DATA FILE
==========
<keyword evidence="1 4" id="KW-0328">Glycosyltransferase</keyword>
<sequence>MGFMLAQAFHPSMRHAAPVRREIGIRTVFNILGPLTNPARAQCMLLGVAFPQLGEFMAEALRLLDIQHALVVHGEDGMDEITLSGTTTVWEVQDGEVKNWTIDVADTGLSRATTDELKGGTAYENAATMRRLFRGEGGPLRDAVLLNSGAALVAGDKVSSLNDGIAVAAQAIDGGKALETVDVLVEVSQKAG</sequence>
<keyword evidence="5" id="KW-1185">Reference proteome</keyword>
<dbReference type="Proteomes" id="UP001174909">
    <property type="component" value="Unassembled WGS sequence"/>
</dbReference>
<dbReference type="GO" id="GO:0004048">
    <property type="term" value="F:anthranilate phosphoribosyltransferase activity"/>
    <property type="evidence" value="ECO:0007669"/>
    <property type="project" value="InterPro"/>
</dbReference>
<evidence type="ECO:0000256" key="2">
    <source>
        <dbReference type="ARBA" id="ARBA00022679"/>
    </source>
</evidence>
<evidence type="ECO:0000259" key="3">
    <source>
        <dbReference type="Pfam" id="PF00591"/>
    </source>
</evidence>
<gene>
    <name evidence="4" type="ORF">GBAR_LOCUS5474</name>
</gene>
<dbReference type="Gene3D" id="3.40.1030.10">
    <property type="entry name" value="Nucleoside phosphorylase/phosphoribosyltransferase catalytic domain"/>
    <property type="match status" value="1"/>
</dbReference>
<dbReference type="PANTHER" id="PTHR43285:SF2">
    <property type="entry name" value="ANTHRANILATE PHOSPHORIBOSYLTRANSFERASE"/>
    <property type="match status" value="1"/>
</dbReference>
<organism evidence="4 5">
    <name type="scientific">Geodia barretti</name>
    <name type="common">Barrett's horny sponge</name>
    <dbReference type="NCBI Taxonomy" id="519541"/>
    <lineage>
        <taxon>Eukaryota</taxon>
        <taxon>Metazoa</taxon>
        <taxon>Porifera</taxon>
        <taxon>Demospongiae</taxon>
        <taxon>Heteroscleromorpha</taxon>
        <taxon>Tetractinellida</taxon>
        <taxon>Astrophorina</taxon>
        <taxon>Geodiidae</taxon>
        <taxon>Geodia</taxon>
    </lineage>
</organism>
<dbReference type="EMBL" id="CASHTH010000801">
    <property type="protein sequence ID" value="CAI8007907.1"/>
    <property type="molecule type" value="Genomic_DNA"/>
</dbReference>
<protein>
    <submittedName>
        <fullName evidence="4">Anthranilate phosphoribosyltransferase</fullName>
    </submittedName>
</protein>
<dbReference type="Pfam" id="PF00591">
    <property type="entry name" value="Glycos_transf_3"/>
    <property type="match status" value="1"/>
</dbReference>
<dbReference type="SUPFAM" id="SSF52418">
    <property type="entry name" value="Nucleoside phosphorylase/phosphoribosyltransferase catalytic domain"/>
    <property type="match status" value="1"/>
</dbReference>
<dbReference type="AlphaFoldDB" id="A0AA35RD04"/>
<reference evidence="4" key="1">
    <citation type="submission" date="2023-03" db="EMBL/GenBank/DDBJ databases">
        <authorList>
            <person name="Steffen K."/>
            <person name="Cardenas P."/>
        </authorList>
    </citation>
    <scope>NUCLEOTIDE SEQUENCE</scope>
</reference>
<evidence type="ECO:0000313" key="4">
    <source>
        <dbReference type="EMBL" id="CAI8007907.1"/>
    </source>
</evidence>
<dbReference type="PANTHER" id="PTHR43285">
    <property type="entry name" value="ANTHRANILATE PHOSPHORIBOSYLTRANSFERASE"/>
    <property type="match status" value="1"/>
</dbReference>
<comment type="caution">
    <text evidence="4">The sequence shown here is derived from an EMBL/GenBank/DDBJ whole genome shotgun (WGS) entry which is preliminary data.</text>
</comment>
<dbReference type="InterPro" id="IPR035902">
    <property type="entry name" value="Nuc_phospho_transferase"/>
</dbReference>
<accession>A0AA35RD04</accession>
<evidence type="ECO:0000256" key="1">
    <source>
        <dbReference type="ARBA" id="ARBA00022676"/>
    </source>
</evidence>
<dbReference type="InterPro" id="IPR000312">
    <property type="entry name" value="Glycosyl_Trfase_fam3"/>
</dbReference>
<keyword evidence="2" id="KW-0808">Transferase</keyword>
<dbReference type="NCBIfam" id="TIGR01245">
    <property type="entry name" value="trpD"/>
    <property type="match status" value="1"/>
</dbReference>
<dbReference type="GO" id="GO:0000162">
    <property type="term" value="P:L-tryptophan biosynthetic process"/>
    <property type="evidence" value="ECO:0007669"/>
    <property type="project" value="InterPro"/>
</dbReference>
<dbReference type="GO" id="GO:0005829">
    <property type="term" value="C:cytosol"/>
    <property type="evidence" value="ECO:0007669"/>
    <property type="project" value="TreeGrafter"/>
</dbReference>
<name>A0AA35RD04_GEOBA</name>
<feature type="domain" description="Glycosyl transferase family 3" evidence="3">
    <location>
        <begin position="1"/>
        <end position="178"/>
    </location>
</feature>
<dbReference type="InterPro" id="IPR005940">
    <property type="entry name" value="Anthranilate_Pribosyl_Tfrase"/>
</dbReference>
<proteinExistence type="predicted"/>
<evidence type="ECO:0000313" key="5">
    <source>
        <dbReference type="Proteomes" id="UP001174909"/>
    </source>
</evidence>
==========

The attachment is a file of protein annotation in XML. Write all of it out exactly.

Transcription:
<keyword evidence="1 4" id="KW-0328">Glycosyltransferase</keyword>
<sequence>MGFMLAQAFHPSMRHAAPVRREIGIRTVFNILGPLTNPARAQCMLLGVAFPQLGEFMAEALRLLDIQHALVVHGEDGMDEITLSGTTTVWEVQDGEVKNWTIDVADTGLSRATTDELKGGTAYENAATMRRLFRGEGGPLRDAVLLNSGAALVAGDKVSSLNDGIAVAAQAIDGGKALETVDVLVEVSQKAG</sequence>
<keyword evidence="5" id="KW-1185">Reference proteome</keyword>
<dbReference type="Proteomes" id="UP001174909">
    <property type="component" value="Unassembled WGS sequence"/>
</dbReference>
<dbReference type="GO" id="GO:0004048">
    <property type="term" value="F:anthranilate phosphoribosyltransferase activity"/>
    <property type="evidence" value="ECO:0007669"/>
    <property type="project" value="InterPro"/>
</dbReference>
<evidence type="ECO:0000256" key="2">
    <source>
        <dbReference type="ARBA" id="ARBA00022679"/>
    </source>
</evidence>
<evidence type="ECO:0000259" key="3">
    <source>
        <dbReference type="Pfam" id="PF00591"/>
    </source>
</evidence>
<gene>
    <name evidence="4" type="ORF">GBAR_LOCUS5474</name>
</gene>
<dbReference type="Gene3D" id="3.40.1030.10">
    <property type="entry name" value="Nucleoside phosphorylase/phosphoribosyltransferase catalytic domain"/>
    <property type="match status" value="1"/>
</dbReference>
<dbReference type="PANTHER" id="PTHR43285:SF2">
    <property type="entry name" value="ANTHRANILATE PHOSPHORIBOSYLTRANSFERASE"/>
    <property type="match status" value="1"/>
</dbReference>
<organism evidence="4 5">
    <name type="scientific">Geodia barretti</name>
    <name type="common">Barrett's horny sponge</name>
    <dbReference type="NCBI Taxonomy" id="519541"/>
    <lineage>
        <taxon>Eukaryota</taxon>
        <taxon>Metazoa</taxon>
        <taxon>Porifera</taxon>
        <taxon>Demospongiae</taxon>
        <taxon>Heteroscleromorpha</taxon>
        <taxon>Tetractinellida</taxon>
        <taxon>Astrophorina</taxon>
        <taxon>Geodiidae</taxon>
        <taxon>Geodia</taxon>
    </lineage>
</organism>
<dbReference type="EMBL" id="CASHTH010000801">
    <property type="protein sequence ID" value="CAI8007907.1"/>
    <property type="molecule type" value="Genomic_DNA"/>
</dbReference>
<protein>
    <submittedName>
        <fullName evidence="4">Anthranilate phosphoribosyltransferase</fullName>
    </submittedName>
</protein>
<dbReference type="Pfam" id="PF00591">
    <property type="entry name" value="Glycos_transf_3"/>
    <property type="match status" value="1"/>
</dbReference>
<dbReference type="SUPFAM" id="SSF52418">
    <property type="entry name" value="Nucleoside phosphorylase/phosphoribosyltransferase catalytic domain"/>
    <property type="match status" value="1"/>
</dbReference>
<dbReference type="AlphaFoldDB" id="A0AA35RD04"/>
<reference evidence="4" key="1">
    <citation type="submission" date="2023-03" db="EMBL/GenBank/DDBJ databases">
        <authorList>
            <person name="Steffen K."/>
            <person name="Cardenas P."/>
        </authorList>
    </citation>
    <scope>NUCLEOTIDE SEQUENCE</scope>
</reference>
<evidence type="ECO:0000313" key="4">
    <source>
        <dbReference type="EMBL" id="CAI8007907.1"/>
    </source>
</evidence>
<dbReference type="PANTHER" id="PTHR43285">
    <property type="entry name" value="ANTHRANILATE PHOSPHORIBOSYLTRANSFERASE"/>
    <property type="match status" value="1"/>
</dbReference>
<comment type="caution">
    <text evidence="4">The sequence shown here is derived from an EMBL/GenBank/DDBJ whole genome shotgun (WGS) entry which is preliminary data.</text>
</comment>
<dbReference type="InterPro" id="IPR035902">
    <property type="entry name" value="Nuc_phospho_transferase"/>
</dbReference>
<accession>A0AA35RD04</accession>
<evidence type="ECO:0000256" key="1">
    <source>
        <dbReference type="ARBA" id="ARBA00022676"/>
    </source>
</evidence>
<dbReference type="InterPro" id="IPR000312">
    <property type="entry name" value="Glycosyl_Trfase_fam3"/>
</dbReference>
<keyword evidence="2" id="KW-0808">Transferase</keyword>
<dbReference type="NCBIfam" id="TIGR01245">
    <property type="entry name" value="trpD"/>
    <property type="match status" value="1"/>
</dbReference>
<dbReference type="GO" id="GO:0000162">
    <property type="term" value="P:L-tryptophan biosynthetic process"/>
    <property type="evidence" value="ECO:0007669"/>
    <property type="project" value="InterPro"/>
</dbReference>
<dbReference type="GO" id="GO:0005829">
    <property type="term" value="C:cytosol"/>
    <property type="evidence" value="ECO:0007669"/>
    <property type="project" value="TreeGrafter"/>
</dbReference>
<name>A0AA35RD04_GEOBA</name>
<feature type="domain" description="Glycosyl transferase family 3" evidence="3">
    <location>
        <begin position="1"/>
        <end position="178"/>
    </location>
</feature>
<dbReference type="InterPro" id="IPR005940">
    <property type="entry name" value="Anthranilate_Pribosyl_Tfrase"/>
</dbReference>
<proteinExistence type="predicted"/>
<evidence type="ECO:0000313" key="5">
    <source>
        <dbReference type="Proteomes" id="UP001174909"/>
    </source>
</evidence>